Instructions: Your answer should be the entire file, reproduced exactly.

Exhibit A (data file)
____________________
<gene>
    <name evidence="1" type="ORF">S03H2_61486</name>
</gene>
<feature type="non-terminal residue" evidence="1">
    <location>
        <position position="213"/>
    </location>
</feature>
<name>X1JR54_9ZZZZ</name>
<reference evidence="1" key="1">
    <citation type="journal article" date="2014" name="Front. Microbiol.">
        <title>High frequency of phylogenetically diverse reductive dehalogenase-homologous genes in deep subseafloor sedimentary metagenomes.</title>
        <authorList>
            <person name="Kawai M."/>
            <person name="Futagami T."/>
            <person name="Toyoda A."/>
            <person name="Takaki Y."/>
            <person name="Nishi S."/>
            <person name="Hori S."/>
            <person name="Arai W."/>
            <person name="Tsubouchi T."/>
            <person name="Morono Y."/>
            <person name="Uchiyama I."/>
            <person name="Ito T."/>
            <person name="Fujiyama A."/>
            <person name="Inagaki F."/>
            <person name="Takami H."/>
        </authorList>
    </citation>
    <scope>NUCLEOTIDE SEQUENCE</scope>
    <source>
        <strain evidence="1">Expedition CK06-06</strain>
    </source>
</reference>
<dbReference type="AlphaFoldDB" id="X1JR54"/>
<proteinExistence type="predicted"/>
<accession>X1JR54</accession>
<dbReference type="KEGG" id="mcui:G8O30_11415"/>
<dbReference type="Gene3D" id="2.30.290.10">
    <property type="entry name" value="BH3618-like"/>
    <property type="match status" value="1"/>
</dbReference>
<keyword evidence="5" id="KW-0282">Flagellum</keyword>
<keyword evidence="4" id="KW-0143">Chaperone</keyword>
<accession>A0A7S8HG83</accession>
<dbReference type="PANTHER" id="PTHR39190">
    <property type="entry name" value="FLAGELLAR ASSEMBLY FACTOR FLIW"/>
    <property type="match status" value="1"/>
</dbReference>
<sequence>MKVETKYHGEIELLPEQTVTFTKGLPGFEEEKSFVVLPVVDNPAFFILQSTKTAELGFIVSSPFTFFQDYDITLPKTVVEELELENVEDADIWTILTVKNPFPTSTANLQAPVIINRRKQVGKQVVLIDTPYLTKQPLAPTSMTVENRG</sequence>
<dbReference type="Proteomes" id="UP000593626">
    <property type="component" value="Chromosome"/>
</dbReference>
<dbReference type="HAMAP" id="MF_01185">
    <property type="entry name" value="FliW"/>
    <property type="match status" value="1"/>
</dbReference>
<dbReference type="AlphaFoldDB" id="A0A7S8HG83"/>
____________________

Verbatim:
<gene>
    <name evidence="1" type="ORF">S03H2_61486</name>
</gene>
<feature type="non-terminal residue" evidence="1">
    <location>
        <position position="213"/>
    </location>
</feature>
<name>X1JR54_9ZZZZ</name>
<reference evidence="1" key="1">
    <citation type="journal article" date="2014" name="Front. Microbiol.">
        <title>High frequency of phylogenetically diverse reductive dehalogenase-homologous genes in deep subseafloor sedimentary metagenomes.</title>
        <authorList>
            <person name="Kawai M."/>
            <person name="Futagami T."/>
            <person name="Toyoda A."/>
            <person name="Takaki Y."/>
            <person name="Nishi S."/>
            <person name="Hori S."/>
            <person name="Arai W."/>
            <person name="Tsubouchi T."/>
            <person name="Morono Y."/>
            <person name="Uchiyama I."/>
            <person name="Ito T."/>
            <person name="Fujiyama A."/>
            <person name="Inagaki F."/>
            <person name="Takami H."/>
        </authorList>
    </citation>
    <scope>NUCLEOTIDE SEQUENCE</scope>
    <source>
        <strain evidence="1">Expedition CK06-06</strain>
    </source>
</reference>
<dbReference type="AlphaFoldDB" id="X1JR54"/>
<proteinExistence type="predicted"/>
<accession>X1JR54</accession>
<dbReference type="KEGG" id="mcui:G8O30_11415"/>
<dbReference type="Gene3D" id="2.30.290.10">
    <property type="entry name" value="BH3618-like"/>
    <property type="match status" value="1"/>
</dbReference>
<keyword evidence="5" id="KW-0282">Flagellum</keyword>
<keyword evidence="4" id="KW-0143">Chaperone</keyword>
<accession>A0A7S8HG83</accession>
<dbReference type="PANTHER" id="PTHR39190">
    <property type="entry name" value="FLAGELLAR ASSEMBLY FACTOR FLIW"/>
    <property type="match status" value="1"/>
</dbReference>
<sequence>MKVETKYHGEIELLPEQTVTFTKGLPGFEEEKSFVVLPVVDNPAFFILQSTKTAELGFIVSSPFTFFQDYDITLPKTVVEELELENVEDADIWTILTVKNPFPTSTANLQAPVIINRRKQVGKQVVLIDTPYLTKQPLAPTSMTVENRG</sequence>
<dbReference type="Proteomes" id="UP000593626">
    <property type="component" value="Chromosome"/>
</dbReference>
<dbReference type="HAMAP" id="MF_01185">
    <property type="entry name" value="FliW"/>
    <property type="match status" value="1"/>
</dbReference>
<dbReference type="AlphaFoldDB" id="A0A7S8HG83"/>